At a recent client presentation, I explained the importance of furniture construction and my client turned to me and said “You know, that’s what no one talks about anymore…..quality.”
It’s true. We’re bombarded with low prices in the race to the bottom with Wayfair, Overstock, and Ikea. People think Restoration Hardware is high quality because of their beautiful showrooms and high prices. Worse, people believe the commercials that promote “Luxe for less.” Nope. Luxe is luxe and you won’t get it for less unless it’s lower quality. It’s that simple.
Investing in TRUE quality means you’ll buy less, throw away less, and be surrounded by beautiful, classic furnishings. When we do that, we ALL win – Mother Earth, our pocketbooks (because we buy less over time), and the people we welcome into our homes. Price should not be the foremost thing on your mind when shopping for a sofa.
I was at a furniture store years ago and overheard a salesperson tell a customer that the sofa they were looking at was “upper-end”. It was not. Perhaps it was high quality for their store but by no means was it a high quality sofa. If you don’t have a designer to help you navigate the confusing world of furniture quality, here are some features to look for:
- The frame should be constructed of kiln-dried hardwood. You would be surprised to know that some big-name retailers (the ones with the beautiful catalogs you get in the mail) actually construct their sofa frames with particleboard and a few even use cardboard, yes, cardboard! Be careful, even frames made of hardwood can be poorly assembled.
- For stability, all the corners should be ‘wood blocked’ or have triple dowel joints. High-quality sofas feature both. Wood blocking is where a piece of wood is wedged into the corner and screwed into the main frame.
CUSHIONS & PADDING
- Quality sofas will never have sharp edges. The frame will be properly padded. And the padding will never be lumpy.
- Cushions should always be constructed of high-density foam, wrapped in padding and covered with muslin. If the cushions have down, they should be wrapped in down-proof ticking.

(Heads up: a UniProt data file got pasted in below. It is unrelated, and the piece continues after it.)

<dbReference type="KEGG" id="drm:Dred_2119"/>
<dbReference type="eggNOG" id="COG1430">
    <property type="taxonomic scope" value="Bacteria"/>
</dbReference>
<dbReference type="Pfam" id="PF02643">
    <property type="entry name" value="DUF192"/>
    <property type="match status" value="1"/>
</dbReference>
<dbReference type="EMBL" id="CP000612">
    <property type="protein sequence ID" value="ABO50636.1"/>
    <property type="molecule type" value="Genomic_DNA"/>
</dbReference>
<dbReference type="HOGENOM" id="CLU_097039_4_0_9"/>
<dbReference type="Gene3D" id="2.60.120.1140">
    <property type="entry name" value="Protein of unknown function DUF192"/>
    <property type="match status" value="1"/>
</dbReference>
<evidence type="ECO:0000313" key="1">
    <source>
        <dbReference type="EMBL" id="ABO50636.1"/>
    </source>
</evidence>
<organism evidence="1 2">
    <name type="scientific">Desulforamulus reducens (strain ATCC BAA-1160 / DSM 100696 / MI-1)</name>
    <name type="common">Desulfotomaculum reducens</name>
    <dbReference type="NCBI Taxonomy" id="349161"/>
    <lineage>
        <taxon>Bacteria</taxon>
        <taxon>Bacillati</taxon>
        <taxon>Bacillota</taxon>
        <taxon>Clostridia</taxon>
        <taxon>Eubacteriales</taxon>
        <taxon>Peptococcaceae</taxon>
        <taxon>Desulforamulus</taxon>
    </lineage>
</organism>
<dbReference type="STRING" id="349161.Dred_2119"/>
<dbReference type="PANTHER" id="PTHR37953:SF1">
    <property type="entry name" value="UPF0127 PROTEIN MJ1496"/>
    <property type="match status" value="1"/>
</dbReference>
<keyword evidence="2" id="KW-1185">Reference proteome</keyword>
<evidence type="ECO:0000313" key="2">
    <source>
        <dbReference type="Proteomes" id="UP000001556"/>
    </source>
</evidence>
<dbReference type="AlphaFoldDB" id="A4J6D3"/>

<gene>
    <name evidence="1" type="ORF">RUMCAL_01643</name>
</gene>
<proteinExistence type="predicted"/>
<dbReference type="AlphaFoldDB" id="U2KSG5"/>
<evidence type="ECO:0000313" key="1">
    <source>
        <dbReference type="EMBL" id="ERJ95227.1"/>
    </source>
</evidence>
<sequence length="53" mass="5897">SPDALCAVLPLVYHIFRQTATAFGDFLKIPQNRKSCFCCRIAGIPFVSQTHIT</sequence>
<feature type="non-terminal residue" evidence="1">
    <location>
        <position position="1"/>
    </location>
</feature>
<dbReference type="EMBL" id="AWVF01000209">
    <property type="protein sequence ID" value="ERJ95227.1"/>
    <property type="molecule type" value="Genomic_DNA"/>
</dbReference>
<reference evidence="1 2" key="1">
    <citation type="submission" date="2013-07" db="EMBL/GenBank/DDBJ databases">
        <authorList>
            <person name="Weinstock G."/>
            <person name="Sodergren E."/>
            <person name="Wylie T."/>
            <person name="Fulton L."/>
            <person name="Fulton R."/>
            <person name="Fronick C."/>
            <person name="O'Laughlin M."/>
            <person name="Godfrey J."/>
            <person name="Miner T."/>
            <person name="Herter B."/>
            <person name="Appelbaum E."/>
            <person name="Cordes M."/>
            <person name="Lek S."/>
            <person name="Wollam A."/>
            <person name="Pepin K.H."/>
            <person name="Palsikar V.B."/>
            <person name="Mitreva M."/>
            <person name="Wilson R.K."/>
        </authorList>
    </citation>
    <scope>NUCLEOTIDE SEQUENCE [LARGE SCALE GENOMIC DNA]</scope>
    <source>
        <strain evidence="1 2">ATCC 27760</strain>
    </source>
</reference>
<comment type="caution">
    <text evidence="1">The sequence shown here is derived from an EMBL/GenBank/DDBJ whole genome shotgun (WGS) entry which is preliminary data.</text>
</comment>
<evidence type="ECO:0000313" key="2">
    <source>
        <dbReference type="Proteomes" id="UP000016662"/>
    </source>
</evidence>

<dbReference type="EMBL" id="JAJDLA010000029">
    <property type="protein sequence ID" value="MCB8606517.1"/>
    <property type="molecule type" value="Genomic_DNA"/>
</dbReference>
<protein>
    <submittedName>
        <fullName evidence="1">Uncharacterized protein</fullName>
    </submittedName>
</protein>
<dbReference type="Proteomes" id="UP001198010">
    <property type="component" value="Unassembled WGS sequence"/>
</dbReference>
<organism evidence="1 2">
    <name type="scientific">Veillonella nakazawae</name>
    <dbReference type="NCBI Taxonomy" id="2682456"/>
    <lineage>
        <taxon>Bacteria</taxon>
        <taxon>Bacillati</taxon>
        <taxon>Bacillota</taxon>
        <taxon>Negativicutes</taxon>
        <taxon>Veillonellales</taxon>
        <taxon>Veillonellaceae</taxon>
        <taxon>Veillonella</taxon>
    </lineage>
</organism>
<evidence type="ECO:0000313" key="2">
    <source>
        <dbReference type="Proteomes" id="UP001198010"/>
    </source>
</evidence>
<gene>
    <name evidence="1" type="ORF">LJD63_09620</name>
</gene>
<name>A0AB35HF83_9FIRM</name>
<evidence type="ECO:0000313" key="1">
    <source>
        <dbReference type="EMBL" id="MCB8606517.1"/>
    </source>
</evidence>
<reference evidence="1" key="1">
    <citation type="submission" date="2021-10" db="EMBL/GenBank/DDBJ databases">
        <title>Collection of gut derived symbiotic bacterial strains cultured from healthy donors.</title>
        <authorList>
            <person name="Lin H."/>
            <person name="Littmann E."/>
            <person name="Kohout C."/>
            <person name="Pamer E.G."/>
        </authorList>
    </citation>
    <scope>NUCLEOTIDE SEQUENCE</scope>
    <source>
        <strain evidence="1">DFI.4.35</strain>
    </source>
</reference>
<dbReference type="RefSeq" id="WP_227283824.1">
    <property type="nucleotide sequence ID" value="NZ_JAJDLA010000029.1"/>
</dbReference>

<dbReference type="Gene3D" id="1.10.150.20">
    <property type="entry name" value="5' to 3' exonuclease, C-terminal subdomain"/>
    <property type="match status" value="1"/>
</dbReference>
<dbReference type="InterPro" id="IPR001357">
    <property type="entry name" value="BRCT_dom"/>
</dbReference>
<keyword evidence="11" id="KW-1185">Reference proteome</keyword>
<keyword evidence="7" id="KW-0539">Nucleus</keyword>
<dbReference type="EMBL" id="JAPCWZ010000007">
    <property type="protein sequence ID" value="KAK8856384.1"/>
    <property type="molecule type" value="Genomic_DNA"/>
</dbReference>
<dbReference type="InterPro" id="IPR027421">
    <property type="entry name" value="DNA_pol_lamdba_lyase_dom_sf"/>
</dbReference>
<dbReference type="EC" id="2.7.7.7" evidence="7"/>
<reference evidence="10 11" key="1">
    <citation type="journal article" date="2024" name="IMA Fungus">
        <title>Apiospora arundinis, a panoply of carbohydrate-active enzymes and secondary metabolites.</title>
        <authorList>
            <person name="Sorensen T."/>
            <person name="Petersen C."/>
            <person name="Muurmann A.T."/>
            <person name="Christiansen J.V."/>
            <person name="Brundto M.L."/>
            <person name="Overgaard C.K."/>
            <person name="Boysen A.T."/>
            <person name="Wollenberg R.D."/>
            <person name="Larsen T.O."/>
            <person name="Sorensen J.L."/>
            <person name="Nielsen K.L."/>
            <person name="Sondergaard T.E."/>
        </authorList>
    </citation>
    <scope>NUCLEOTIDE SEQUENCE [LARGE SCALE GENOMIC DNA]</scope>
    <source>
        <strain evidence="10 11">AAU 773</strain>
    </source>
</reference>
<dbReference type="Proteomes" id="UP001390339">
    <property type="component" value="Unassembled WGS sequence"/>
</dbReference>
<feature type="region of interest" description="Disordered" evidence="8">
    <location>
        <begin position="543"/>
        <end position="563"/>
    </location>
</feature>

- If the back cushions are attached or semi-attached, they should have ‘channels’ to keep the padding evenly distributed and prevent the padding from gathering on the bottom.
- Hand-tied springs used to be synonymous with quality. Now, low-quality manufacturers are producing sofas with hand-tied spring systems via a ‘drop-in’ system which doesn’t provide stability or longevity so ask specific questions so you aren’t misled.
- Fabric on sofas should always be patterned-matched. Obviously, this is only noticeable on patterned fabrics. Stripes and plaids should be completely aligned and should never be crooked.
- Zippers should always be color-matched to the fabric.
Unfortunately, it’s a dirty little secret in the retail industry: retailers and manufacturers ‘value-engineer’ products to reduce costs by purposely taking the quality out of products to make that price point that sells to the mass market.
Let’s shift the conversation from fleeting sales to enduring value. Let’s cherish the pieces that stand the test of time, both in terms of design and durability. It’s time to fill our homes with furniture that resonates with our individuality and contributes to a world where quality and longevity prevail. After all, our homes are more than a collection of mere objects – our homes are the essence of our daily lives, a reflection of our personality, and an opportunity to live our best lives.
Have a well-designed day,
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